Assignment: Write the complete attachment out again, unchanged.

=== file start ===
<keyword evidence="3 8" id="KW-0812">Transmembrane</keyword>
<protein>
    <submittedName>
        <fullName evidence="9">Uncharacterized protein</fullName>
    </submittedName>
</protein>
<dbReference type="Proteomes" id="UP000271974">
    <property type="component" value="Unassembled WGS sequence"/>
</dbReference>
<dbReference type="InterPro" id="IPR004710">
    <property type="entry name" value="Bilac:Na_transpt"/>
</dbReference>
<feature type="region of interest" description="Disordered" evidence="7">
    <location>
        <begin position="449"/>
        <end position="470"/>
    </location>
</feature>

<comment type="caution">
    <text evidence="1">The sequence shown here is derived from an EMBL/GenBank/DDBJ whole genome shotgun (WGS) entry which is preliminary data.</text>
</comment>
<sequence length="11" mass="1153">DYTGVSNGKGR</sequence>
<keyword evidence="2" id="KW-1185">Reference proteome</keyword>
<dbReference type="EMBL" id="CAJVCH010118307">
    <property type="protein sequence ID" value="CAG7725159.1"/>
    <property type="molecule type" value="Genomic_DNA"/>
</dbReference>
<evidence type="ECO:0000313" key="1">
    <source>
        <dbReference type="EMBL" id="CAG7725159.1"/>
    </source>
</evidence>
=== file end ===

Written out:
<keyword evidence="3 8" id="KW-0812">Transmembrane</keyword>
<protein>
    <submittedName>
        <fullName evidence="9">Uncharacterized protein</fullName>
    </submittedName>
</protein>
<dbReference type="Proteomes" id="UP000271974">
    <property type="component" value="Unassembled WGS sequence"/>
</dbReference>
<dbReference type="InterPro" id="IPR004710">
    <property type="entry name" value="Bilac:Na_transpt"/>
</dbReference>
<feature type="region of interest" description="Disordered" evidence="7">
    <location>
        <begin position="449"/>
        <end position="470"/>
    </location>
</feature>

<comment type="caution">
    <text evidence="1">The sequence shown here is derived from an EMBL/GenBank/DDBJ whole genome shotgun (WGS) entry which is preliminary data.</text>
</comment>
<sequence length="11" mass="1153">DYTGVSNGKGR</sequence>
<keyword evidence="2" id="KW-1185">Reference proteome</keyword>
<dbReference type="EMBL" id="CAJVCH010118307">
    <property type="protein sequence ID" value="CAG7725159.1"/>
    <property type="molecule type" value="Genomic_DNA"/>
</dbReference>
<evidence type="ECO:0000313" key="1">
    <source>
        <dbReference type="EMBL" id="CAG7725159.1"/>
    </source>
</evidence>